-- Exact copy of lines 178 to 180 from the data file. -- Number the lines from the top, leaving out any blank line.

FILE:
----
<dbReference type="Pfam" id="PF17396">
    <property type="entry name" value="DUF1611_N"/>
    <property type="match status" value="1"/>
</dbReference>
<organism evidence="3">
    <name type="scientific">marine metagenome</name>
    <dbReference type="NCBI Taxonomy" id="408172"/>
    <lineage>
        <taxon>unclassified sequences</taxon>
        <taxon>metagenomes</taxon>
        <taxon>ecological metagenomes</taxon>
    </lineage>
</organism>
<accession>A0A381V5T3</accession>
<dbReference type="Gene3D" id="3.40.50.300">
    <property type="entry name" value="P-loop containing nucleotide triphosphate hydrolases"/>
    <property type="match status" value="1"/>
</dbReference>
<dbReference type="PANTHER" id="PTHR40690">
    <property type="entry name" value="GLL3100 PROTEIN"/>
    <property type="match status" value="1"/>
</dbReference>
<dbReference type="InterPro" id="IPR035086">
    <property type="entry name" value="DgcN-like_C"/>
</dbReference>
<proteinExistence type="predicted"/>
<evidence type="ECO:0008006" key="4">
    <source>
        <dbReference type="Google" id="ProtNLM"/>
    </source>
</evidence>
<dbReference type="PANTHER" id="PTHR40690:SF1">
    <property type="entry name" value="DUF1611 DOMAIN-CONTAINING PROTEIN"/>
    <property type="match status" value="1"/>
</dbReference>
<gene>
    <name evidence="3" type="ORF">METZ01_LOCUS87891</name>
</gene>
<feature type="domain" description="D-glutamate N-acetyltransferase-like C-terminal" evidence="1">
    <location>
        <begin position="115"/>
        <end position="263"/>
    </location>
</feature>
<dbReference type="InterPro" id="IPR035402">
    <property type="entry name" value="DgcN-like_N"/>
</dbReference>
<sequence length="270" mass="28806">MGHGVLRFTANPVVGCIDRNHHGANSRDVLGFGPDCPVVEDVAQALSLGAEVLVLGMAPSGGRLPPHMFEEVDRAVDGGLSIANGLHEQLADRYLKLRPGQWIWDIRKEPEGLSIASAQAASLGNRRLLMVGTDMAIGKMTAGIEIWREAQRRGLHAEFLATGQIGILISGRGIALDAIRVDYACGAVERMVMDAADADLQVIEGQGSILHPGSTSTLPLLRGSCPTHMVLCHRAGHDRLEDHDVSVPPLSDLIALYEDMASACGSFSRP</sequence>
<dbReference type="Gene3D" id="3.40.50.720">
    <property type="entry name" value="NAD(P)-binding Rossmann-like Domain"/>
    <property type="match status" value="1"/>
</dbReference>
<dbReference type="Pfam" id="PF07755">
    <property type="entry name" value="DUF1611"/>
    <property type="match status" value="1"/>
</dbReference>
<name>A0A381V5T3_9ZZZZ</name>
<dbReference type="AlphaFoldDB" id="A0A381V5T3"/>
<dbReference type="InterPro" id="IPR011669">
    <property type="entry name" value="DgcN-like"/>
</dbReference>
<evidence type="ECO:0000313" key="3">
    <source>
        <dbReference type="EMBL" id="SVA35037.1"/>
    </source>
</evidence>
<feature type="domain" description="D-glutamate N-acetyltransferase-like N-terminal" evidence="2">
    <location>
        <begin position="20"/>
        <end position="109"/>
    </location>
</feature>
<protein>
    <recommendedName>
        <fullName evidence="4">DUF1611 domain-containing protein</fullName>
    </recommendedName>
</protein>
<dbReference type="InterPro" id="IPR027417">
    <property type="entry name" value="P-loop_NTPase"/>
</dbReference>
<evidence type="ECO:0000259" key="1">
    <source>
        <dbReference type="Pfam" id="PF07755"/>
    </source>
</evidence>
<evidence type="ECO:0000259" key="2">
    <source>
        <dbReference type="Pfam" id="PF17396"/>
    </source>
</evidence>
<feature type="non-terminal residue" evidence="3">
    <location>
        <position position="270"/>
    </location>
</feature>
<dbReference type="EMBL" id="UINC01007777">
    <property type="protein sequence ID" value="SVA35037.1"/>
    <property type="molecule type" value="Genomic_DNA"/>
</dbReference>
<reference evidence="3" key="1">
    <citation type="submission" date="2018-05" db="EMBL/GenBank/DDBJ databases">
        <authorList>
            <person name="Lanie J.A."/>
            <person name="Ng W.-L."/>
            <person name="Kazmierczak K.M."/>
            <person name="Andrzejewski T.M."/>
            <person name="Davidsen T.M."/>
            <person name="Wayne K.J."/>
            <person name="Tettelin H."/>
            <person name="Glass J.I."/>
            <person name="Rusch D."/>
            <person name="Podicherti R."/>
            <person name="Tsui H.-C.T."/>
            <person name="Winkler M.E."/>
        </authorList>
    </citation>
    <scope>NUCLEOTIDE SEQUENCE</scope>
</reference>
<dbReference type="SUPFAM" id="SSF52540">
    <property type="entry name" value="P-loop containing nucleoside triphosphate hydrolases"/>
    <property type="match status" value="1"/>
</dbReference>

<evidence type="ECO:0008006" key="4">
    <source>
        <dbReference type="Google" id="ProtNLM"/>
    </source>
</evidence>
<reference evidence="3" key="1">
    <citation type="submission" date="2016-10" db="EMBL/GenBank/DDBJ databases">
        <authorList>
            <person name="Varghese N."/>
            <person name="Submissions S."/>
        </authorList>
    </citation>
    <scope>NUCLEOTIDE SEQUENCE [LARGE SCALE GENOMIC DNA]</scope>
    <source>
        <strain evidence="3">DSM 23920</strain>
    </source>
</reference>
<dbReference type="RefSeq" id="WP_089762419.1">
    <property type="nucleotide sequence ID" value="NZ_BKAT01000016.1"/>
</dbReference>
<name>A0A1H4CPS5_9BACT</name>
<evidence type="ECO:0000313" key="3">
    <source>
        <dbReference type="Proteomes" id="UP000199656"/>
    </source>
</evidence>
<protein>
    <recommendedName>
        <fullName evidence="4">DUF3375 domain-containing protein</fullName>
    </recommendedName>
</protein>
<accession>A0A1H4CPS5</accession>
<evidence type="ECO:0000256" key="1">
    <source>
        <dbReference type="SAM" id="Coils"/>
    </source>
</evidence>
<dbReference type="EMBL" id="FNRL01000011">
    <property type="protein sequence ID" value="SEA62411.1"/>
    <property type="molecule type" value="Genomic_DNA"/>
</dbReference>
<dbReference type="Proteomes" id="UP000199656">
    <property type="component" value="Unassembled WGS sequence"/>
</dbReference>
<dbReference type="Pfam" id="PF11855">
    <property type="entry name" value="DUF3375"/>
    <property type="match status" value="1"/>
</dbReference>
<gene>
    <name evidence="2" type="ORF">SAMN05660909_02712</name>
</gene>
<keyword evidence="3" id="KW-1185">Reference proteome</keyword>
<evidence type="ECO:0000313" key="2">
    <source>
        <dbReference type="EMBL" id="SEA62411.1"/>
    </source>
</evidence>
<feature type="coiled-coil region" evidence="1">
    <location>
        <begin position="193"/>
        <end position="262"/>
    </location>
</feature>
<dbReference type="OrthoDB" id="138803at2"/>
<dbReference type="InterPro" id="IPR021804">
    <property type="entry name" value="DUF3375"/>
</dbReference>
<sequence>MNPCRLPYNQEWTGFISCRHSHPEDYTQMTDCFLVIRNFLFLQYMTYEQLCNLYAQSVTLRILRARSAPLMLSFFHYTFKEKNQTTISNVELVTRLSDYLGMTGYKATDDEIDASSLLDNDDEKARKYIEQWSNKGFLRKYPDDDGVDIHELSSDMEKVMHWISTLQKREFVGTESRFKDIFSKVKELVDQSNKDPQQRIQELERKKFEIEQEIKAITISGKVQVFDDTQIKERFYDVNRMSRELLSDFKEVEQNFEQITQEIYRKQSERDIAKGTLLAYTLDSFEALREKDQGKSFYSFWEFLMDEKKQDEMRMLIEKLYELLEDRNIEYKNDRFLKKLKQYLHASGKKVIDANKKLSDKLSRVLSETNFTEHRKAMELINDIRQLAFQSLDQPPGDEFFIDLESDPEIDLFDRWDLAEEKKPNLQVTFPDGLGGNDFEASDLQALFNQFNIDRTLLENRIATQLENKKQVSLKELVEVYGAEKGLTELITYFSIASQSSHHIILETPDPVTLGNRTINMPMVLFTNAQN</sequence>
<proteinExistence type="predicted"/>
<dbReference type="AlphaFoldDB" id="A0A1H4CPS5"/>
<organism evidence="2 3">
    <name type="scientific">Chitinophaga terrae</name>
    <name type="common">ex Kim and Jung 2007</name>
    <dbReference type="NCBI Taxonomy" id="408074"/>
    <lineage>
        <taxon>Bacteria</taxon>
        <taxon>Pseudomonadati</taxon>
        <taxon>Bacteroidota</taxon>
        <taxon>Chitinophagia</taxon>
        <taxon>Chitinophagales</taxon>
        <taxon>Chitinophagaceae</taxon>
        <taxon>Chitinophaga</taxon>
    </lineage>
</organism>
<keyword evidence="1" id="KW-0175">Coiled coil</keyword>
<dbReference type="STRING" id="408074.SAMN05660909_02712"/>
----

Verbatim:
    </source>
</evidence>
<feature type="coiled-coil region" evidence="1">